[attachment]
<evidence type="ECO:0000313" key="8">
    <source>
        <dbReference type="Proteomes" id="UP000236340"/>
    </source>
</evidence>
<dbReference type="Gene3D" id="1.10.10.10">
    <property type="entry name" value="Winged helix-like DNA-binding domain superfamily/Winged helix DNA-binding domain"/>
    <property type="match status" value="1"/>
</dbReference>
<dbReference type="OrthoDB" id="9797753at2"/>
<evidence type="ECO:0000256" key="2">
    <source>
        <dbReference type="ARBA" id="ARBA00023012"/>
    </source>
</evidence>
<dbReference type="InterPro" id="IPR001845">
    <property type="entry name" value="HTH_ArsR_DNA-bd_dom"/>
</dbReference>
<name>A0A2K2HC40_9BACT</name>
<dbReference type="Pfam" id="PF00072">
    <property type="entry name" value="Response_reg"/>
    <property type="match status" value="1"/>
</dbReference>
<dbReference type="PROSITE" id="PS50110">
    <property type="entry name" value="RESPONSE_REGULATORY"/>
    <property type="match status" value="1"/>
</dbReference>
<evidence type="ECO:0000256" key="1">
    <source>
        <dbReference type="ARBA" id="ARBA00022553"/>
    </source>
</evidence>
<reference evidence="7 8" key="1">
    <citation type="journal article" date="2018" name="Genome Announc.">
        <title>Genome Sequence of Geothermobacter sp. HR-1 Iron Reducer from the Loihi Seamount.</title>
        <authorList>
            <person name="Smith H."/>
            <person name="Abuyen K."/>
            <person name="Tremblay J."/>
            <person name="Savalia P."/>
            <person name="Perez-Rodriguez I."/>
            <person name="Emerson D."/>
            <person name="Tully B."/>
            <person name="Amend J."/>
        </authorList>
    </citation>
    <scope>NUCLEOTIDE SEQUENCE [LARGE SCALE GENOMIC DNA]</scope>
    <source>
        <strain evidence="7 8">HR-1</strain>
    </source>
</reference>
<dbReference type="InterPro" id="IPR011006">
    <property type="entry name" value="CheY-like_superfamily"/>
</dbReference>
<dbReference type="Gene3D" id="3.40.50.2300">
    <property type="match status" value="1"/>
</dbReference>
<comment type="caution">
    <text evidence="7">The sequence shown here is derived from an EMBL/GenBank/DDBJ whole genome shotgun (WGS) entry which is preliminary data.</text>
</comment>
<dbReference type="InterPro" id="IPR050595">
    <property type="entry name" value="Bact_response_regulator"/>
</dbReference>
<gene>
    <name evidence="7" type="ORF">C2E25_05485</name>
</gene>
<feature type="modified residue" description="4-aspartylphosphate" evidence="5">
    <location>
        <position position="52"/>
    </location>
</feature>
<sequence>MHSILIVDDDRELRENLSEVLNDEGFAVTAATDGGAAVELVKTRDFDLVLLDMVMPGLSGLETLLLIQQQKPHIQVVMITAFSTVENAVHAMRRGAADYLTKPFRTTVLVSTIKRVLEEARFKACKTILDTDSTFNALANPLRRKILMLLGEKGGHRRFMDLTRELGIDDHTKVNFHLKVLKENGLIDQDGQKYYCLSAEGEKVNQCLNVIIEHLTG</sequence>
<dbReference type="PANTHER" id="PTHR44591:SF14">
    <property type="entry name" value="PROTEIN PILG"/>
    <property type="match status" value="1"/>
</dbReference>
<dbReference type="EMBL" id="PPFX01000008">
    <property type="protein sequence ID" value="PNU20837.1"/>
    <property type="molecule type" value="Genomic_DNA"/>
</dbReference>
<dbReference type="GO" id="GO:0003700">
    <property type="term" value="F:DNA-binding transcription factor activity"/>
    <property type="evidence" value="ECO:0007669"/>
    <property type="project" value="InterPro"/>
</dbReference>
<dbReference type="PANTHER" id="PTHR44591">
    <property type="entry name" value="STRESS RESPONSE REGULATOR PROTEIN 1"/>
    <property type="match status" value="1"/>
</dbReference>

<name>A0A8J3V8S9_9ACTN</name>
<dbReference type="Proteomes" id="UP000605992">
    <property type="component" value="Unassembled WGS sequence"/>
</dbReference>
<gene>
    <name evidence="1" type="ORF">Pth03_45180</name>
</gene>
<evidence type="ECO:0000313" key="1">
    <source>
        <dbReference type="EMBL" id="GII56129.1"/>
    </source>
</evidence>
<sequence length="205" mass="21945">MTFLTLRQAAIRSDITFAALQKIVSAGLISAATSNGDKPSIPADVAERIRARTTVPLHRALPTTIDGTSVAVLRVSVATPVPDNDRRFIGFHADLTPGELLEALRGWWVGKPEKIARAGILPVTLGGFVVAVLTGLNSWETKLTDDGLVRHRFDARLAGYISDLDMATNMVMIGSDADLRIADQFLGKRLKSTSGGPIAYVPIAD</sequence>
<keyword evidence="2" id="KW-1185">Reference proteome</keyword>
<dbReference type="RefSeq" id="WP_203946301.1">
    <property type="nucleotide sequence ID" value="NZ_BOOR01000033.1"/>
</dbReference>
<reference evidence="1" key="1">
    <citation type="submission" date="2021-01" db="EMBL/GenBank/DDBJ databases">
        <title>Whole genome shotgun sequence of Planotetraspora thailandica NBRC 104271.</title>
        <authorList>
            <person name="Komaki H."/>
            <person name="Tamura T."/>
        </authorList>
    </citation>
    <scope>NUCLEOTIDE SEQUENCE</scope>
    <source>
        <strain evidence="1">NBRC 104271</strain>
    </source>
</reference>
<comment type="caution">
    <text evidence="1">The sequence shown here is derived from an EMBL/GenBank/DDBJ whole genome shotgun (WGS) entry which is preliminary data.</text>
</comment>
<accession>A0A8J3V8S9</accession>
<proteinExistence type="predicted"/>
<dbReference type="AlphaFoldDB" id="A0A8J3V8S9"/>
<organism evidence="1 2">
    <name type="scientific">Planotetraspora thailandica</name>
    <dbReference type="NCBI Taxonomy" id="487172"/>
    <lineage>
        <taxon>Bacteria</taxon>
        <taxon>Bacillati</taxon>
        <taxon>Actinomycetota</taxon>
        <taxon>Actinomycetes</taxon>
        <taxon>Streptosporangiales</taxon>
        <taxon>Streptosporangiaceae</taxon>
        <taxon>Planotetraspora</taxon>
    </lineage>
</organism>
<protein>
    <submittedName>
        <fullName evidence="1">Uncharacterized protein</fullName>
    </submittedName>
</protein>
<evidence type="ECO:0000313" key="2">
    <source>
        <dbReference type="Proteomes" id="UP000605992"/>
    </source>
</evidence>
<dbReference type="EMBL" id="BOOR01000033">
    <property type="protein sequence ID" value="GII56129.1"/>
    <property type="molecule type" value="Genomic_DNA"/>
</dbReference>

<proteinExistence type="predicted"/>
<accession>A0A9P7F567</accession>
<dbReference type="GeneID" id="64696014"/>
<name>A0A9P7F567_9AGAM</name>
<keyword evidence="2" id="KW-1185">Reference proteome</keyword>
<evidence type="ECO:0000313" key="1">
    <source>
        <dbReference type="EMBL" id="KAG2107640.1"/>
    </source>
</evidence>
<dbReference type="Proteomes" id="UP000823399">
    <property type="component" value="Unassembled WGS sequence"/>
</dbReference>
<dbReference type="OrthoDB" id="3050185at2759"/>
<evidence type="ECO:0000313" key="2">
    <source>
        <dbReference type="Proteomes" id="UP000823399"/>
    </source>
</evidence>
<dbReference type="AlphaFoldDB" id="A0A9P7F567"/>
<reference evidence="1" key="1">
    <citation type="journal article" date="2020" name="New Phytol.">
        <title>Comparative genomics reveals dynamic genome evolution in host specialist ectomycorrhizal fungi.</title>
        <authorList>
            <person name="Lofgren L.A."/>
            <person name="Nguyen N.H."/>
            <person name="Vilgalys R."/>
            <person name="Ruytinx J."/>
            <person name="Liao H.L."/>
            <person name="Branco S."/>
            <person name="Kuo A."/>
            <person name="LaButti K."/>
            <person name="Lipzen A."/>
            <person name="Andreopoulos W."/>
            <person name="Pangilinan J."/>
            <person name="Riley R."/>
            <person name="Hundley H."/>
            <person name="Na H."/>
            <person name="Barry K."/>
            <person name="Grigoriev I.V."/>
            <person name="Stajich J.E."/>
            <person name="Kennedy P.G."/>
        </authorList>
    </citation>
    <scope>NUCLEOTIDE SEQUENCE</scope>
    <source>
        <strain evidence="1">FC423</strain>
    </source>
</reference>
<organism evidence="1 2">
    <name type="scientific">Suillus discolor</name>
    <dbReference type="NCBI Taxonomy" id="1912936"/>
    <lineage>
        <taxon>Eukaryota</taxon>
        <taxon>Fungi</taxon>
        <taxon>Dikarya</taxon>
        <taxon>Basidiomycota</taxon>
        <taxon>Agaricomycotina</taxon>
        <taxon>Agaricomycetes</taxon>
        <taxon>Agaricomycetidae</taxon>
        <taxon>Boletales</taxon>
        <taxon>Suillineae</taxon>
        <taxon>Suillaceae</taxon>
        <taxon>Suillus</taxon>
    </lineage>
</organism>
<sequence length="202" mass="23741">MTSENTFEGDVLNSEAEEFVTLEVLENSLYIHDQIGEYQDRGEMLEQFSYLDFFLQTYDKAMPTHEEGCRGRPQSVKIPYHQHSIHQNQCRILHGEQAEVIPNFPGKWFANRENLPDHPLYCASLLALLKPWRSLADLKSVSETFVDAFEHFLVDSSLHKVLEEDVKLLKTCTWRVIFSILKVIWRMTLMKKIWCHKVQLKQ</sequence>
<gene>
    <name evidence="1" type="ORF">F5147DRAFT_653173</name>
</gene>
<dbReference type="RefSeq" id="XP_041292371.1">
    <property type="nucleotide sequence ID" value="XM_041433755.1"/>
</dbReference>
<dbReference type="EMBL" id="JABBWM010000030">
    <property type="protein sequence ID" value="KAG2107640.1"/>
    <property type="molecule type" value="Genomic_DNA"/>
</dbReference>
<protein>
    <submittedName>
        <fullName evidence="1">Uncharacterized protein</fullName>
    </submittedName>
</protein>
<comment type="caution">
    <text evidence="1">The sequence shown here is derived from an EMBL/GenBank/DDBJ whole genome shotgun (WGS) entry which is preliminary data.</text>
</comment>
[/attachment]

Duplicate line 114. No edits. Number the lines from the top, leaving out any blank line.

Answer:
    </citation>